The push for an economic boycott of Florida has ratcheted up in recent days, with some members of the Congressional Black Caucus now publicly supporting the idea of such an action. The underlying target of their ire? Stand Your Ground laws, of course.
From The Hill:
A number of House Democrats are lining up behind the Rev. Jesse Jackson’s threat for an economic boycott of Florida following the not-guilty verdict in the death of Trayvon Martin.
The lawmakers, all members of the Congressional Black Caucus, are fierce critics of the process that led to George Zimmerman’s acquittal in the fatal shooting last year of the Florida teenager. Exerting pressure on Florida’s economy as Jackson is suggesting, they said, could help overturn the state’s controversial stand-your-ground laws that many contend contributed to the tragedy.
These community organizers and lawmakers who support the notion of a boycott want you to ignore that Stand Your Ground was not applicable in Zimmerman’s specific situation.
Sure, The Hill goes on to point out that it wasn’t, but reluctantly so. And with a “but…”
In their defense arguments, Zimmerman’s attorneys did not explicitly invoke Florida’s stand your ground law, which allows gun owners to use deadly force in certain cases when they feel threatened, even when there’s an opportunity to flee the confrontation. But the statute did play a significant role in the case. Zimmerman was not initially charged with a crime, for instance, because the local police believed he had acted legally in self-defense.
OK fine, let’s accept that last premise for argument’s sake. But let’s also consider the facts about how the investigation into whether or not Zimmerman would be charged in the first place actually played out.
An investigation was initiated beginning the night of the shooting, February 26th, 2012 and authorities handed the case over to state prosecutors on March 14th to determine whether or not Zimmerman should be charged (timeline here). On March 20th, state attorney Norm Wolfinger announced that the case would go before a grand jury on April 10th.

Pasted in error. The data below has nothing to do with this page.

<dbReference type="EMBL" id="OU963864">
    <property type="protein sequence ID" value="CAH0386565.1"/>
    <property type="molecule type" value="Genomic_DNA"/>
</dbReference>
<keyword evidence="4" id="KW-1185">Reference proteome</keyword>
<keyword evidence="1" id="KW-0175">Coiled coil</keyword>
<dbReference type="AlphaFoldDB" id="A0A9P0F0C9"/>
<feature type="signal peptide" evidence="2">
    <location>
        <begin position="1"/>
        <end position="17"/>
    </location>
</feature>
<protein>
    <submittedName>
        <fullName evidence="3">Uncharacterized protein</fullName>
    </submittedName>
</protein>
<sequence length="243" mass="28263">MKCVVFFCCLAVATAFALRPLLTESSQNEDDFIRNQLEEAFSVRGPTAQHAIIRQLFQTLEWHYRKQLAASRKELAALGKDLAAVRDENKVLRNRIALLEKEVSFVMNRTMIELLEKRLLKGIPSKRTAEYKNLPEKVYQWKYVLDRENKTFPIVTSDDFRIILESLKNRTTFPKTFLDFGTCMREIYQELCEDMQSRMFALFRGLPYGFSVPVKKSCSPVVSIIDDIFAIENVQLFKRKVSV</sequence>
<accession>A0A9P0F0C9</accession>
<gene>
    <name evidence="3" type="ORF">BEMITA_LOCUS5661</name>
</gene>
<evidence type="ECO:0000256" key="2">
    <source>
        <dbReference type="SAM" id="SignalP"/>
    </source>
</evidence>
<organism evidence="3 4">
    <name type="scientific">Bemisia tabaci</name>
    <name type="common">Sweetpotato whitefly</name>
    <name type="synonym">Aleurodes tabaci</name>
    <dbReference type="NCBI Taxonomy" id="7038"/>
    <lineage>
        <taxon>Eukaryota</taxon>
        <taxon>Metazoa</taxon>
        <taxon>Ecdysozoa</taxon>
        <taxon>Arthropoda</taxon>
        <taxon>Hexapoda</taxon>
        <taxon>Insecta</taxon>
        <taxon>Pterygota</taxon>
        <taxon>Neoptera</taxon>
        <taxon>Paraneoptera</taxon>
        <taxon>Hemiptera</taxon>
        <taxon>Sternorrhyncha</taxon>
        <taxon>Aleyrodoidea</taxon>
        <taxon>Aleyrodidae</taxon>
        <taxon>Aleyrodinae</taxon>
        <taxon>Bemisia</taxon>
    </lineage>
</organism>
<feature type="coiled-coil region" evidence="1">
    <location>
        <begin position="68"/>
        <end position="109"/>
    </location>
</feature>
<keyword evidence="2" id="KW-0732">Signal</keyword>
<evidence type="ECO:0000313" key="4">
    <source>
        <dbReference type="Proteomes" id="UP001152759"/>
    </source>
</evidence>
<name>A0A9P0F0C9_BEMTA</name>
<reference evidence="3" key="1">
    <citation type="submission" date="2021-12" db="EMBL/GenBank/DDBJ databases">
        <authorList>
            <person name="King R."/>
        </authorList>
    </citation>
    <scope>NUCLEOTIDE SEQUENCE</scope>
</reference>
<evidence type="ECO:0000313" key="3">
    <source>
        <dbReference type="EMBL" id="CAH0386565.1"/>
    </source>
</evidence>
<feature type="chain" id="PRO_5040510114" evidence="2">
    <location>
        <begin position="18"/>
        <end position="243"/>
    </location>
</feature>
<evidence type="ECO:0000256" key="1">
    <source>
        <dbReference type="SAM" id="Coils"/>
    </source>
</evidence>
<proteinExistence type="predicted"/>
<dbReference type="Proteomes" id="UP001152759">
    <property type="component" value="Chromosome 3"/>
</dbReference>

That’s 23 days from the date of the incident to the announcement that a grand jury would be called to session. The justice system’s process was in motion.
Instead, that process was intercepted, and the case handed over to a special prosecutor before the normal process could ever even proceed its course.
To propose an economic boycott of Florida because of Stand Your Ground or the Zimmerman case seems terribly misguided, at best. For any number of reasons. And for members of Congress to support the idea is further politicizing an already politicized issue that should not have been so in the first place. Despite all attempts aimed at it to disrupt its normal process, the justice system ultimately did its job.
(I can’t help but point out as an aside that there’s actually been more to this that began even before the Zimmerman case, in the left’s war on ALEC and the NRA. But that’s for another post, given the announcement that the Senate will now hold hearings on ALEC, the NRA, and “Stand Your Ground”. It’s no wonder so many have so little faith in Congress).
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